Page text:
Chinese Gardens: Pavilions, Studios, Retreats

August 18, 2012–January 6, 2013

Seasonal Blossoms and the Three Friends of Winter

Paintings of landscapes and flowers constitute the two leading Chinese painting genres, and just as landscapists frequently recorded the changing of the seasons, flower painters observed the cycle of months through renderings of the annual round of blossoms. In addition to serving as seasonal markers, many plants have deep symbolic associations. For example, the pine, plum, and bamboo are known as the Three Friends of Winter. Pines and bamboo retain their green foliage through the winter, and the plum is among the first flowers to blossom in the spring. Consequently, these three garden elements have long served as emblems of moral rectitude, survival in the face of adversity, and the possibility of renewal. The Three Friends are not only frequently portrayed in painting but also are a favored motif in the decorative arts.

Another beloved plant is the lotus. Because it emerges from muddy waters to bloom unsullied, it has long been linked in Asia to Buddhist notions of purity and rebirth. In thirteenth-century China, naturalistic depictions of the lotus in different seasons also evoked the ephemeral nature of physical beauty. The American photographer Lois Conner has chronicled these changes in more recent times using a "banquet format" camera lens to create horizontal or vertical compositions that recall Chinese precedents. Her abstract images of dried and broken stalks and their reflections are almost calligraphic. In that sense, Conner's work is a meaningful extension of China's garden arts, which weave together the natural world, history, literature, and myth in a host of different decorative and pictorial art forms to create images that are as multitudinous and mutable as nature itself.

Related Artworks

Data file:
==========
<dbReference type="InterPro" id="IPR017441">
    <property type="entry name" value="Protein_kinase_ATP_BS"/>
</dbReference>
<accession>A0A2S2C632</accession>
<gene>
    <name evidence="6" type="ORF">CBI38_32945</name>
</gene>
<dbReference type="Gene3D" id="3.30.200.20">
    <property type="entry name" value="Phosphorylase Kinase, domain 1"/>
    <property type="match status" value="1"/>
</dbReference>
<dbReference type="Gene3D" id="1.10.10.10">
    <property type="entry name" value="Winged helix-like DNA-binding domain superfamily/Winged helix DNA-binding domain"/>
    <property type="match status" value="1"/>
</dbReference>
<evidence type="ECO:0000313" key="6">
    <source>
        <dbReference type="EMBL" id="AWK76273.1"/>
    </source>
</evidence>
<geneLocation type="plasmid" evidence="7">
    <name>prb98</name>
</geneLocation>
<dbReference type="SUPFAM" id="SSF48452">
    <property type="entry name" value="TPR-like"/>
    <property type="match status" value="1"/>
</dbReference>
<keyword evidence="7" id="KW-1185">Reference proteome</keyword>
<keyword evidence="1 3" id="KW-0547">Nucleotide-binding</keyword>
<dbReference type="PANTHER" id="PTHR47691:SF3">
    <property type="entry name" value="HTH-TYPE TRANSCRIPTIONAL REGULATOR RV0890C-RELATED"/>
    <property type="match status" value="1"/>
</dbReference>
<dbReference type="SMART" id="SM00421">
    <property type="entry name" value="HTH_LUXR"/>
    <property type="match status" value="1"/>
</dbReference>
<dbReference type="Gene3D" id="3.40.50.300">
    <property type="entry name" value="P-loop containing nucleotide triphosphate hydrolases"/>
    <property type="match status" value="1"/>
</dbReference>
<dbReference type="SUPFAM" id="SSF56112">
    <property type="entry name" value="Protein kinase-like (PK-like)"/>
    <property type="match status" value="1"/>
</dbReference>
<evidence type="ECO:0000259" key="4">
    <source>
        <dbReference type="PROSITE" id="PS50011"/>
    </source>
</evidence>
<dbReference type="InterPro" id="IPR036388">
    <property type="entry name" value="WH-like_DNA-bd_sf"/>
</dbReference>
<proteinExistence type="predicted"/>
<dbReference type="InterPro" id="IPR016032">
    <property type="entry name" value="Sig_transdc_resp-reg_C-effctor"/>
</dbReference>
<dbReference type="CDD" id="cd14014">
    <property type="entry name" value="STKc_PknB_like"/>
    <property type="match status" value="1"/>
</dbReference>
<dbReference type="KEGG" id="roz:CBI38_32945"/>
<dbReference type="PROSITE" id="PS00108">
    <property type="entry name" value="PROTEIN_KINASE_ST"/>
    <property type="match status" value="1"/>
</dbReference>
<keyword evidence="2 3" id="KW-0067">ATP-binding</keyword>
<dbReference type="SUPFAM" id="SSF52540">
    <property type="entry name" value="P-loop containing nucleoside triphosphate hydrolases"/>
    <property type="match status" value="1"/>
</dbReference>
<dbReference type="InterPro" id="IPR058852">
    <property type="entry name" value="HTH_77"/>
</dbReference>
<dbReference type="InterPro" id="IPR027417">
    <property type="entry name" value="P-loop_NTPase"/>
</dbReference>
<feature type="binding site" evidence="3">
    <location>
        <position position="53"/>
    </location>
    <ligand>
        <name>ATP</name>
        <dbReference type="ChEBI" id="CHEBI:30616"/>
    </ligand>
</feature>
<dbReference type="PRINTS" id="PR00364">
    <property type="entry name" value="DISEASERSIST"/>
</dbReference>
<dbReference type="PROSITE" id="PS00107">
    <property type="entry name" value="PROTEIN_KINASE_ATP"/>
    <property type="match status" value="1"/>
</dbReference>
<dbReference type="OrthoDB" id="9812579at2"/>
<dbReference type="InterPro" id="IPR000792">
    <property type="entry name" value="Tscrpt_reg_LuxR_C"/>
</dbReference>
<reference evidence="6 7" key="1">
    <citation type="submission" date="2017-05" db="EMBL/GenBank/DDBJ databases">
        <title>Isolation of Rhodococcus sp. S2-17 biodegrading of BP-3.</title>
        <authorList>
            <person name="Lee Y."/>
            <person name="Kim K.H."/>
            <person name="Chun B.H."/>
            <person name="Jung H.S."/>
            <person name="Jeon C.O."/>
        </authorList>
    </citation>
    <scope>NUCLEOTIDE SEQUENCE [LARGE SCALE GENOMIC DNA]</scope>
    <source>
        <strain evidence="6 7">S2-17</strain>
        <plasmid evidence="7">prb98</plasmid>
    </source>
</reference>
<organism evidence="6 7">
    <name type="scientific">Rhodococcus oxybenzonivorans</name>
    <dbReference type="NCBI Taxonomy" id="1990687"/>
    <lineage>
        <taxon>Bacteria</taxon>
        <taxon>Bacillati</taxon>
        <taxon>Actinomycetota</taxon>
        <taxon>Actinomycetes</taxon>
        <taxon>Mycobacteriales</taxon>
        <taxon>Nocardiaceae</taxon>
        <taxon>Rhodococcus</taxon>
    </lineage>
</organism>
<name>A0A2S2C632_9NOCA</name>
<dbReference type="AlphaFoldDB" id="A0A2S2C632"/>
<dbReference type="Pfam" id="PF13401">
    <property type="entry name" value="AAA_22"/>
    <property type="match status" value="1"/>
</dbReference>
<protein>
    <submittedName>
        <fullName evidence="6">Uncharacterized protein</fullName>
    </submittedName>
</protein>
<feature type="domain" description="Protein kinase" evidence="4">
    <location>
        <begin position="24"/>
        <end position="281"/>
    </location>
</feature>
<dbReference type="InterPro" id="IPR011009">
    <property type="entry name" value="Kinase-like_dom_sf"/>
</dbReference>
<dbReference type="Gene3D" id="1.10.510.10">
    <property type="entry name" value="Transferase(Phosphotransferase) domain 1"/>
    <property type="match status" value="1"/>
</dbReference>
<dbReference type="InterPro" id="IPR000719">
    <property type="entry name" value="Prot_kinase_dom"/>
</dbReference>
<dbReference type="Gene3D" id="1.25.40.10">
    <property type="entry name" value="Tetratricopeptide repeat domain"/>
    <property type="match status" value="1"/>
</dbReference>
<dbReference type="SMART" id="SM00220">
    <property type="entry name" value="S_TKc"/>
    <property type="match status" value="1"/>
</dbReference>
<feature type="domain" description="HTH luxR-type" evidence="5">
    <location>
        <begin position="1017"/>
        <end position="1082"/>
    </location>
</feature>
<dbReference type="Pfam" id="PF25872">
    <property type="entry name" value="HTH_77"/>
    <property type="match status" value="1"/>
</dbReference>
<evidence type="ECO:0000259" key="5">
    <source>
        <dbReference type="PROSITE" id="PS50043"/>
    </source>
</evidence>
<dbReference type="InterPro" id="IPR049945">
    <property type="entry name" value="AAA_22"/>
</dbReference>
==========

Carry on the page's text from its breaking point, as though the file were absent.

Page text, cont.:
1-9 of 12 results

  • Lotus and Water Birds
    Lotus and Water Birds

    Unidentified Artist

    Date: ca. 1300
    Accession Number: 1988.155a, b

  • Bamboo and Rocks
    Bamboo and Rocks

    Li Kan (Chinese, 1245–1320)

    Date: dated 1318
    Accession Number: 1973.120.7a, b

  • Wintry Plum (Han Mei)
    Wintry Plum (Han Mei)

    Ni Jing (Chinese, active late 14th century)

    Date: 14th century
    Accession Number: 1983.85

  • Bamboo in Wind
    Bamboo in Wind

    Xia Chang (Chinese, 1388–1470)

    Date: ca. 1460
    Accession Number: 1989.235.1

  • Bamboo and Rock
    Bamboo and Rock

    Deng Yu (Chinese, ca. 1300–after 1378)

    Date: ca. 1360–67
    Accession Number: 1991.438.1

  • Dragon Pine
    Dragon Pine

    Wu Boli (Chinese, active late 14th–early 15th century)

    Date: ca. 1400
    Accession Number: 1984.475.3

  • The Pure Whiteness of Winter
    The Pure Whiteness of Winter

    Xu Jing (Chinese, active first half 15th century)

    Date: dated 1441
    Accession Number: 1982.1.5

  • Garden Flowers
    Garden Flowers

    After Chen Chun (Chinese, 1483–1544)

    Date: dated 1540
    Accession Number: 1986.266.1a–u

  • Plate with Egrets and Lotus
    Plate with Egrets and Lotus

    Date: late 19th century
    Accession Number: 79.2.440